The case of young George Stinney, only 14 years old, tragically illustrates another source of wrongful convictions in this country— false confessions.
In March 1944, two young white girls were found brutally murdered in Alcolu, South Carolina. The girls had been beaten over the head with a railroad spike and dumped into a ditch. George and his sister were believed to have been the last to see them alive.
On June 16, 1944, just a few short months later, he was executed and became the youngest person in modern history to have been put to death. He was made to sit on a Bible because he was too small for the electric chair.
Shortly after George was arrested and taken into custody, he was questioned in a small room without his parents or an attorney. The police claimed that the young boy confessed to killing the girls. After a two-hour trial and a 10-minute jury deliberation, George was convicted and sentenced to die. His lawyer, who was running for public office, chose not to appeal. The only evidence implicating George in this crime was his alleged “confession.”
George was convicted by an all-white jury. The defense called no witnesses. There was no written record of George’s alleged “confession.”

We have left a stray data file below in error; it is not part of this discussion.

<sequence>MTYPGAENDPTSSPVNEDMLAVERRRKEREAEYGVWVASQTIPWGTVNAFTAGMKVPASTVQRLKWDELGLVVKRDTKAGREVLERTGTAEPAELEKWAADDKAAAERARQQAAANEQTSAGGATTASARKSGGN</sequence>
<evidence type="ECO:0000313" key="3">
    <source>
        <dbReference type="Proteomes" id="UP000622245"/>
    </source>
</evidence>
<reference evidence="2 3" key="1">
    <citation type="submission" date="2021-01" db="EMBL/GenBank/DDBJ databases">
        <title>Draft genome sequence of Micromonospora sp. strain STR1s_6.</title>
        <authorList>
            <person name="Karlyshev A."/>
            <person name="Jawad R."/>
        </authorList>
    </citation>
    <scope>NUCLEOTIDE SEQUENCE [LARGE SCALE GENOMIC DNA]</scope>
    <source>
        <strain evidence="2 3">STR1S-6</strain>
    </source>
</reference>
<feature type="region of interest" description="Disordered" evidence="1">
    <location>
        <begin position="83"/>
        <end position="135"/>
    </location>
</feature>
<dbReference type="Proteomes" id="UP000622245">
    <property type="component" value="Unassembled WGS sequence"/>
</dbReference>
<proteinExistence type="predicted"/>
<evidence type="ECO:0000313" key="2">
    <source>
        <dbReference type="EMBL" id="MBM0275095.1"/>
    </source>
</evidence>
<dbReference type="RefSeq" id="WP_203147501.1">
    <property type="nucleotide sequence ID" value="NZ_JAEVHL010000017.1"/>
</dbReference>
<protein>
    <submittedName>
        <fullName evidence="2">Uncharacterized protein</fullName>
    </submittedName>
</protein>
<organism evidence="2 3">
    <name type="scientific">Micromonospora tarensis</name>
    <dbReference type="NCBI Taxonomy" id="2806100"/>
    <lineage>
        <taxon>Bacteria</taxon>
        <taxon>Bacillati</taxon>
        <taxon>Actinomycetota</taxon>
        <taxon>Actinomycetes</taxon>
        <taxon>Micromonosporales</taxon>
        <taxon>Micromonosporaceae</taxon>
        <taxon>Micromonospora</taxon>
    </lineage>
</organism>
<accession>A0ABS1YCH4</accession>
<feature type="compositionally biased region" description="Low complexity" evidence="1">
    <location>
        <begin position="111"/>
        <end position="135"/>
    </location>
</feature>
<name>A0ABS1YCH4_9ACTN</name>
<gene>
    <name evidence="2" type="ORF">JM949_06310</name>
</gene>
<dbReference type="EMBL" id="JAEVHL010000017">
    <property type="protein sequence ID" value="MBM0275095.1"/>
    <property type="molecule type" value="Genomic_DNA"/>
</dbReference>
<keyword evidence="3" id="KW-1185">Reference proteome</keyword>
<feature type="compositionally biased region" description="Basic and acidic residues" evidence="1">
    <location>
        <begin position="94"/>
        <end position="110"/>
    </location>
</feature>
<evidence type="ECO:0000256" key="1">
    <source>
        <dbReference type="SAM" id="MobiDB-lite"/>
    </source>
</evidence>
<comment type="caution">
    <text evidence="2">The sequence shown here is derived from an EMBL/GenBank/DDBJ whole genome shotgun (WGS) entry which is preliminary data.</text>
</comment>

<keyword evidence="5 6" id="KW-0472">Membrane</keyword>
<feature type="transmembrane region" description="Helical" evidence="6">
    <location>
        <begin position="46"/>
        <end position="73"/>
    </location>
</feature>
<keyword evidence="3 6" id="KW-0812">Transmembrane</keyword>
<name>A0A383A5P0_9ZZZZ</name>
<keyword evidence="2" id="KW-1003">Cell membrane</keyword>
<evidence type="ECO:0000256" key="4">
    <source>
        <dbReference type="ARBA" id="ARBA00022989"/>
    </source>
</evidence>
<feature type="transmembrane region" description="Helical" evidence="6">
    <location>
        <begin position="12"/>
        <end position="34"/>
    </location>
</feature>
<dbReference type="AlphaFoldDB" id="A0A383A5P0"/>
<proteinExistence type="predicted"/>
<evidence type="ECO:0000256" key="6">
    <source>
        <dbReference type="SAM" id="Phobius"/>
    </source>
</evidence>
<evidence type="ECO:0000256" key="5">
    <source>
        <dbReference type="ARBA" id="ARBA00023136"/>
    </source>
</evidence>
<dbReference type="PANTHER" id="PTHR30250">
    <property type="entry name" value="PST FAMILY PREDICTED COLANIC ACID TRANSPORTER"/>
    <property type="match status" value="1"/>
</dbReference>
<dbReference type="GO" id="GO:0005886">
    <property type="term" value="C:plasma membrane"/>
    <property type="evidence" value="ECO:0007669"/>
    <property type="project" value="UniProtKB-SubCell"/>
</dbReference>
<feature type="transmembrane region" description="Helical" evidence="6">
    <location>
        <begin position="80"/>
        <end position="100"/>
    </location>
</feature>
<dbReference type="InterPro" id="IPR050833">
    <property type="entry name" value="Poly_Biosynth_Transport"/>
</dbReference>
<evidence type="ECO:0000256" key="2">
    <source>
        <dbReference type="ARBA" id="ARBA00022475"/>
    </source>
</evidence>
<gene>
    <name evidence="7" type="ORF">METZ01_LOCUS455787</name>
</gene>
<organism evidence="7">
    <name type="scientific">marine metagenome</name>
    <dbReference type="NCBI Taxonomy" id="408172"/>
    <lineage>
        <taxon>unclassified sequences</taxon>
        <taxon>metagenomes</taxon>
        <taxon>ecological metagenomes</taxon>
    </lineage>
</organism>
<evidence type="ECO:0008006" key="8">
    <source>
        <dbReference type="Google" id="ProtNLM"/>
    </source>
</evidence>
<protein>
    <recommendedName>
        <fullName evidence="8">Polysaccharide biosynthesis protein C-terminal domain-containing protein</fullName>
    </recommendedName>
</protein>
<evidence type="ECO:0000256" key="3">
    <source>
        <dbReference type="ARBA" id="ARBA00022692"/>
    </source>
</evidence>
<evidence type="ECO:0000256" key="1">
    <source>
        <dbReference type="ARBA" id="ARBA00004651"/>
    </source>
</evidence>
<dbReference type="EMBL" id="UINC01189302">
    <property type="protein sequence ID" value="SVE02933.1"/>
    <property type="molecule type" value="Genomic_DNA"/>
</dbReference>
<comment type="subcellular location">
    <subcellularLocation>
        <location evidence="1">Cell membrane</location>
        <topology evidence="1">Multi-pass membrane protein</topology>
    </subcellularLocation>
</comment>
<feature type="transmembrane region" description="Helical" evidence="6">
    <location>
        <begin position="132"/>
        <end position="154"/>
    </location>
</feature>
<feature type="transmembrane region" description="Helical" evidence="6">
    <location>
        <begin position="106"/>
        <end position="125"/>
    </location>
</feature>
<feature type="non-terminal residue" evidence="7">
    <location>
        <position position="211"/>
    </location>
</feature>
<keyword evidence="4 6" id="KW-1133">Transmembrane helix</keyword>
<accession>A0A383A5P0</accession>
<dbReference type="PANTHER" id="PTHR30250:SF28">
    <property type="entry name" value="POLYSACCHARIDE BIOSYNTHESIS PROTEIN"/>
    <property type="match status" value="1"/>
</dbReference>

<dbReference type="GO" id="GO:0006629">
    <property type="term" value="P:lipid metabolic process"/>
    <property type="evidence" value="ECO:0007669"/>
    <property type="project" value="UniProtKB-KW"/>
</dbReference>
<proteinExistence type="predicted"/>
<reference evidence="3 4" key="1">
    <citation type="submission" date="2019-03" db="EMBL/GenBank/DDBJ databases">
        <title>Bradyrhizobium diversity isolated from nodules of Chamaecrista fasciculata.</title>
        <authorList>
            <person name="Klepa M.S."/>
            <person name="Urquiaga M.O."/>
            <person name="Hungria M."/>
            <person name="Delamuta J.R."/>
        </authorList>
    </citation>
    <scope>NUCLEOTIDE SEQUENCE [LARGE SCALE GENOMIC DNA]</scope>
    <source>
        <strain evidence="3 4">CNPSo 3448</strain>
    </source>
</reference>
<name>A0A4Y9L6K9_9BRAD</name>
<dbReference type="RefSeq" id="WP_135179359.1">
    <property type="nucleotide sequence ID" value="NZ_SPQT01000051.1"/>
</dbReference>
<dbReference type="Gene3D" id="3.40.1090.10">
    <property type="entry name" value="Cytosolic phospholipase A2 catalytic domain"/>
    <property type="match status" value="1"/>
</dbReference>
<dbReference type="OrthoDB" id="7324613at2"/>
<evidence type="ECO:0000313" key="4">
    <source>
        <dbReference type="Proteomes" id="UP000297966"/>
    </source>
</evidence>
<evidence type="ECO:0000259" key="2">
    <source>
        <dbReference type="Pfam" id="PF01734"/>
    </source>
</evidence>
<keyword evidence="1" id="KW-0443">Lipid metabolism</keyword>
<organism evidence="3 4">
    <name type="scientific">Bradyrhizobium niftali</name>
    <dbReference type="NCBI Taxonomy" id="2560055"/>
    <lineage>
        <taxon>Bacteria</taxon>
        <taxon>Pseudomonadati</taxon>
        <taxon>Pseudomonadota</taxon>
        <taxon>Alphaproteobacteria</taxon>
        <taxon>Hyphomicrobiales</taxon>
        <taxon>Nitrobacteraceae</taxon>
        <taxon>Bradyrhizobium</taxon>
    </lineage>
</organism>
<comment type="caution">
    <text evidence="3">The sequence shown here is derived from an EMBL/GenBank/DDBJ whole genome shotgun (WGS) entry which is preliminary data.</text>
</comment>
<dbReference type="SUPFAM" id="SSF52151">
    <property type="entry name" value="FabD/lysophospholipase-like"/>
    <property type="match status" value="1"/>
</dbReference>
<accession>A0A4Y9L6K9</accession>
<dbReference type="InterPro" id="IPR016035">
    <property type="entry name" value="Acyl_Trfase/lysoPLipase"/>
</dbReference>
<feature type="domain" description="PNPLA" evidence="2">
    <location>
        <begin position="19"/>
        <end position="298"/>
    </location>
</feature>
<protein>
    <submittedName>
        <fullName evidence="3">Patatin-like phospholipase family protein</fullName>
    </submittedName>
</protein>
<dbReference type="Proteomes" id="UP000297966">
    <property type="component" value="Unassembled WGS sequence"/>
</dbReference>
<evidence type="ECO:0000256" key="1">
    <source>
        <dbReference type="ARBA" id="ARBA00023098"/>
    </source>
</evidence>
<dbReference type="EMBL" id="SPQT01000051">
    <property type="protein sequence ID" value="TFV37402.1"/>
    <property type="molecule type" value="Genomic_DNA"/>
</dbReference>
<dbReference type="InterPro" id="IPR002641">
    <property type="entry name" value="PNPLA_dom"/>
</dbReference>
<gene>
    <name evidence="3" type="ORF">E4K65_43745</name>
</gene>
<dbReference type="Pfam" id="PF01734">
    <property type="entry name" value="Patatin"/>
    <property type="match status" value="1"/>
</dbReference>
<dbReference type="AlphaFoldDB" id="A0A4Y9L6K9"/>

George, however, had an alibi that was never presented to the jury—his sister said she was with him at the time of the murders, watching their family’s cow graze near some railroad tracks by their house. That’s where they were when the two girls rode over on their bicycles and asked them if they knew where they could find some maypops. George and his sister said no, and the girls rode away.
At a hearing in 2014, an evidentiary hearing was held on a new trial motion that was filed by a lawyer seeking to vacate George’s conviction. The judge heard testimony from George’s brothers and sisters, a witness from the search party, and experts who challenged George’s confession. A child forensic psychiatrist testified that George’s confession should never have been trusted. Seventy (70) years after he was executed, George’s conviction was overturned on the basis that he had not received a fair trial. In addition to other findings, the judge declared that George’s confession was likely coerced and therefore inadmissible.